Once Upon A Time in America vs. Phantasm IV: Oblivion

By Adam Lippe

Those who haven’t seen either Phantasm IV: Oblivion or Once Upon a Time in America may be lost reading the content below. They also may be annoyed that the ending(s) and plot points are ruined for them. But I doubt it.

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There are many who believe that the ending of Once Upon a Time in America implies that the entire film has been an opium induced fever dream that is being had by Robert De Niro’s Noodles character. Whether you buy into this is obviously open to your own interpretation. To me, the movie is sort of an unfocused 4 hour film, where the hierarchy of the mob is never really worked out, so we don’t know exactly who is causing the characters to constantly fear for their life. Women are treated appallingly throughout, and Elizabeth McGovern seems to forgive De Niro for an absolutely brutal rape, just because a significant amount of time has passed. The sequences that involve the children are much better than the adult scenes, but don’t effectively set up anything for later, they’re put in there so the movie can be labeled an “epic.”

phantasm4Recently, I watched Phantasm IV: Oblivion, which is oddly similar to Once Upon a Time in America many ways, mostly because it also resembles a fever dream. Phantasm IV is clearly a cash in, comprised about half with flashbacks from previous Phantasm movies, and its reason for being was the use of deleted scenes from the first film which weren’t good enough to be included on the massive LD and DVD set. Rarely will you see a movie that is more padded with scenes that go absolutely nowhere, Reggie Bannister is in another movie altogether for quite some time, he picks up a woman whose car flips over when he’s driving alongside her. Within 10 minutes of screen time, she’s dead, with the mysterious silver balls of The Tall Man coming out of her breasts. There is a pretense of explaining the origin of The Tall Man, but the movie never gets farther than showing Angus Scrimm as a gentle old man and scientist before he turned evil. Scenes are assembled randomly and most of the time we are in the mind of Mike, who The Tall Man wants for some reason. Mike was implanted with one of the silver balls at the end of Phantasm III, and has been suffering from constant daydreams and nightmares (which is how writer/director Don Coscarelli finds a way to work in all of those flashbacks), and he keeps seeing his dead brother who is either evil or not so, the purpose of his presence is never made clear. Most of the dialogue in Phantasm IV is ADR’d in, rarely do you see anyone visibly speaking their dialogue. Anything that is said is either really vague or a cliché, or both. So the movie allows you to focus on Mike’s dreams, as he goes in and out of consciousness, and the randomness of the powers of The Tall Man, and the pseudo creepy imagery it attempts to scare us with and a constant use of slow motion shots of The Tall Man walking in Death Valley or in an unnamed vacated city.

The Phantasm series is not about coherency, the previous 3 movies had a weird energy that eschewed the fact that at no point did it make any sense nor follow its own rules (or really bother to establish them either). Criticizing the fourth movie for being absolutely awful seems pointless, but it is ineffective at replicating the dreamy unreality that flows through the other three films. However, as an idea, where a character’s actions have no effect on what happens to them, and they are constantly hallucinating (might The Tall Man not even really exist?), it has sort of a strange power. It reminded me of the highly superior Brain Damage in that way; perhaps Mike is using the ball in his head as a drug of sorts, much like Alymer.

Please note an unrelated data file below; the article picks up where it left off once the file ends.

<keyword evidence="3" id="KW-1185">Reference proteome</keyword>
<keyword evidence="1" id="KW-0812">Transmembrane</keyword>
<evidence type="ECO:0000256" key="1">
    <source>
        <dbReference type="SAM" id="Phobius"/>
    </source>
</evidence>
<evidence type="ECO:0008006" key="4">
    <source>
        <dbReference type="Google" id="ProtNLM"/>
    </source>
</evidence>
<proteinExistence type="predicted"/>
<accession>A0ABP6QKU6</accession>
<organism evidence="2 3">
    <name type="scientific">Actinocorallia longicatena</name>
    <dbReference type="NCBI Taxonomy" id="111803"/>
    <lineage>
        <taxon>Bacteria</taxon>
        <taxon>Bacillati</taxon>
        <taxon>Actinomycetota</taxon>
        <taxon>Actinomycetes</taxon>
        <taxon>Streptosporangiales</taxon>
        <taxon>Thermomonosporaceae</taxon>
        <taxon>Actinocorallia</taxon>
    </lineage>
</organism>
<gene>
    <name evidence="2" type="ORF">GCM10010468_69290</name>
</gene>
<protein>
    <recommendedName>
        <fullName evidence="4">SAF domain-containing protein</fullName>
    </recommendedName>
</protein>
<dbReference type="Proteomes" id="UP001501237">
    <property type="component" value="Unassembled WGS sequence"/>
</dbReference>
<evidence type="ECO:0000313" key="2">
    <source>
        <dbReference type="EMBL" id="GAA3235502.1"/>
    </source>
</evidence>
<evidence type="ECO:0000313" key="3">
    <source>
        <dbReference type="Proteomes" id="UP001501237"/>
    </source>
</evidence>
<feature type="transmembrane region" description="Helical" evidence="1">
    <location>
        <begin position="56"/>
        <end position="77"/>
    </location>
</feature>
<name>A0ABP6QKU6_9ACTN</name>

phantasm4oblivionOnce Upon a Time In America and Phantasm IV: Oblivion are the types of movies which ask you what type of film you prefer. Do you like a movie that plays it straight forward for 98% of its (long, in the case of OUATIA) running time and then throws in a twist at the end which may or may not make you rethink what has gone on before it? Does that make you feel a little cheated, as if you’ve wasted your time? Or do you prefer a nonsensical hallucination for the entire 90 minute running time, with constant bizarre imagery, but with little in the way of consistency in characters or the willingness to follow its own rules (Eraserhead, In the Mouth of Madness)?

I think we all know the answer. Anyone who doesn’t believe that Phantasm IV is the superior film is obviously a luddite.

 

1 comment on “Once Upon A Time in America vs. Phantasm IV: Oblivion”

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Roadracers

By Adam Lippe

Whenever there’s a genre parody or ode to a specific era of films, such as Black Dynamite’s mocking of Blaxploitation films or Quentin Tarantino’s Death Proof, the second half of Grindhouse, the danger is that the film might fall into the trap of either being condescending without any particular insight, or so faithful that it becomes the very flawed thing it is emulating.

Black Dynamite has nothing new to say about Blaxploitation films, it just does a decent job of copying what an inept [...]


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Featured Quote (written by me)

On Cold Fish:

Though the 16 year old me described the 1994 weepie Angie, starring Geena Davis as a Brooklyn mother raising her new baby alone, as “maudlin and melodramatic,” Roger Ebert, during his TV review, referring to the multitude of soap-operaish problems piling up on the titular character, suggested that it was only in Hollywood where Angie would get a happy ending. “If they made this movie in France, Angie would have shot herself.”

Well Cold Fish was made in Japan, where Angie would have shot herself and that would have been the happy ending.